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Uber and Lyft Offer Free Rides to Homeless Veterans Seeking Jobs

Uber driver Jack Bilotta

WASHINGTON — The ride sharing companies Uber and Lyft have jumped on the patriotic bandwagon this Veterans Day with an announcement that they will offer free rides to homeless veterans trying to get to work opportunities.

It could be part marketing ploy — customers feel better supporting an organization that supports a good cause — but it also answers a call from the White House for private companies to step up to support military families. The initiative, Joining Forces, was created in 2011, calling on Americans to rally around veterans and military families and dovetailing with a promise to end veterans homelessness.

"Undeniably, there is a benefit in marketing your efforts at supporting the veteran and military communities. However, it's also good for employee morale and good for the communities they serve," said Frederick P. Wellman, CEO and founder of ScoutComms, Inc., a communications strategy firm that advocates on behalf of veterans and military families.

More so, this small gesture could offer struggling veterans a little help where it's really needed.

"We have heard time and again that transportation to and from work and job interviews is often a significant hurdle for homeless veterans trying to find work," Air Force Col. Nicole Malachowski, the executive director of Joining Forces, said in a statement.

Malachowski said a veteran working a night shift or employed in a remote area of the city might not have access to public transportation, and other means of transportation are too costly. This effort by Uber and Lyft could mean the difference between the veteran being able to sustain the job and losing it.

The free rides from both companies will be administered by employment counselors from five different veterans service organizations that work with homeless veterans weekly through a Department of Labor reintegration program.

Uber estimates it will contribute 10,000 rides at an average ride of $10 to $12 — or $125,000 during the next year — to provide transportation for veterans to jobs, interviews and other employment events, said Kristin Carvell, a company spokesperson.

Uber also announced that on Veterans Day, riders in 150 cities will be able to donate $5 toward a ride for veterans. Those donations will cover rides over and beyond the contributions from Uber, Carvell said.

Shortly after President Barack Obama took office, the White House promised to end veterans homelessness by the end of 2015. While progress has been made, it's doubtful that deadline can be met.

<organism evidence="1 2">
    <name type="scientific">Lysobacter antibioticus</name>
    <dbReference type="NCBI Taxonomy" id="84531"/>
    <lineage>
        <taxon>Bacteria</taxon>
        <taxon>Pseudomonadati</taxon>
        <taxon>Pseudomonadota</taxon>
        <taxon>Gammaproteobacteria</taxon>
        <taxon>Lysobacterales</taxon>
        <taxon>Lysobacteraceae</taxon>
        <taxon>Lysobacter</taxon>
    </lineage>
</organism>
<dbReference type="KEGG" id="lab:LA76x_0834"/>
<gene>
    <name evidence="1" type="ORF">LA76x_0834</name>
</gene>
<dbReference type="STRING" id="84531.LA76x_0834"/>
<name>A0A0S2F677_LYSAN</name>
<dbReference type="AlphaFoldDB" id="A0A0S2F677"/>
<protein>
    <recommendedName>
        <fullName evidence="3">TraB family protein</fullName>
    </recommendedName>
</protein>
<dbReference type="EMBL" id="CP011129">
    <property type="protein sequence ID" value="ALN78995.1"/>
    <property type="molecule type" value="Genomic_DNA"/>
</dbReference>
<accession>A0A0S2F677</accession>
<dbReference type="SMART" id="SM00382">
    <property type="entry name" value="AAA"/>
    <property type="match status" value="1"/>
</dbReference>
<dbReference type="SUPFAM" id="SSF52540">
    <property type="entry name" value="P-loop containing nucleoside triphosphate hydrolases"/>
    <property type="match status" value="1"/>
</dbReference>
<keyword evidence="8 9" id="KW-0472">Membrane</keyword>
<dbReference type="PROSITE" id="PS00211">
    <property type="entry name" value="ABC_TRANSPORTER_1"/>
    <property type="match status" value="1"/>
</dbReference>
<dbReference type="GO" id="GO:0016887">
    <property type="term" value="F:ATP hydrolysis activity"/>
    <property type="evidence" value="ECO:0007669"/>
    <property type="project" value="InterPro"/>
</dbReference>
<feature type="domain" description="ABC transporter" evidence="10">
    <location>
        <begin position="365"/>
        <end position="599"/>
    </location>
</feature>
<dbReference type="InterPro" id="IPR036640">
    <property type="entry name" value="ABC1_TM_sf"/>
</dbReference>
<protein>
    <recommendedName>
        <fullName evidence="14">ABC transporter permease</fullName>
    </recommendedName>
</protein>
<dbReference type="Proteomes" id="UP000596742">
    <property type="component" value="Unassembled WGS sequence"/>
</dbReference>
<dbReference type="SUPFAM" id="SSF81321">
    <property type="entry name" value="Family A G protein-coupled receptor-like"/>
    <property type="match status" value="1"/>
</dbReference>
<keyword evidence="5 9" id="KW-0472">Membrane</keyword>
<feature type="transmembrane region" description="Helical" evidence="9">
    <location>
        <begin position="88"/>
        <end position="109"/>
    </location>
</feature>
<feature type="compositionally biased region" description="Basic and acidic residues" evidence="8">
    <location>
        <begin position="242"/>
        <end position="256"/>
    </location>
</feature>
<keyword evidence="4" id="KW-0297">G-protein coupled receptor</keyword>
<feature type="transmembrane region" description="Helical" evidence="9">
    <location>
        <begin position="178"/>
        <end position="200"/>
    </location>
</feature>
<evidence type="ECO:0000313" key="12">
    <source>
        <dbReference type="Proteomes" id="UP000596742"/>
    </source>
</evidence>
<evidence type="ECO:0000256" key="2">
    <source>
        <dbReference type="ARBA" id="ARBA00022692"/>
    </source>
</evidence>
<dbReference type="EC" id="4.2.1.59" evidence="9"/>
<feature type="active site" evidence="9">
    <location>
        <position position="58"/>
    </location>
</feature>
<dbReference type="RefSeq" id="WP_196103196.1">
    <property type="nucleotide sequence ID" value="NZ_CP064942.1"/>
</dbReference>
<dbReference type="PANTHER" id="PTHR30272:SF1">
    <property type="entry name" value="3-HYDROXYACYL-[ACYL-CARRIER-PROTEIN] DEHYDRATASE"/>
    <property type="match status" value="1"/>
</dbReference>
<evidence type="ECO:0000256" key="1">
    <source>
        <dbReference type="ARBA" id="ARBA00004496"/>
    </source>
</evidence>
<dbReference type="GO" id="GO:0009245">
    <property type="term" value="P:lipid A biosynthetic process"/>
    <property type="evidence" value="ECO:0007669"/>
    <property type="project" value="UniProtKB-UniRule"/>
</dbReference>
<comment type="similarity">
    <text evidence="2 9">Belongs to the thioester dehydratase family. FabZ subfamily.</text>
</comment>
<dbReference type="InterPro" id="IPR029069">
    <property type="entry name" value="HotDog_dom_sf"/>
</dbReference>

There are an estimated 50,000 homeless veterans, according to the latest count taken on a single night in January 2014. That's a decline of 33 percent from January 2010. Results from the January 2015 count are expected later this month.

The Department of Veterans Affairs has been focused on getting the homeless into housing immediately and paying for it with a voucher that subsidizes most or all of the rent. The VA then works to provide the veterans with counseling, health care and other benefits. VA spending on homelessness jumped from about $376 million in 2009 to about $1.5 billion last year, according to estimates by the House Committee on Veterans' Affairs.

In August, Connecticut became the first state to announce it had ended chronic homelessness among veterans. Officials said that means any veterans who had been homeless for more than one year or had four separate bouts of homelessness in recent years were either in permanent housing or on an immediate path to it. New Orleans, Houston, Salt Lake City and a few others have also made such declarations.

VA Secretary Robert McDonald said last week that the end of the year was still the goal for ending veteran homelessness. The survey verifying that outcome won't take place until January and takes almost one year to tabulate. McDonald said his focus is now on Los Angeles, with an estimated 4,200 homeless veterans.

The Associated Press contributed to this report.

Related Topics

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This article is provided courtesy of Stars and Stripes, which got its start as a newspaper for Union troops during the Civil War, and has been published continuously since 1942 in Europe and 1945 in the Pacific. Stripes reporters have been in the field with American soldiers, sailors and airmen in World War II, Korea, the Cold War, Vietnam, the Gulf War, Bosnia and Kosovo, and are now on assignment in the Middle East.

Stars and Stripes has one of the widest distribution ranges of any newspaper in the world. Between the Pacific and European editions, Stars and Stripes services over 50 countries where there are bases, posts, service members, ships, or embassies.

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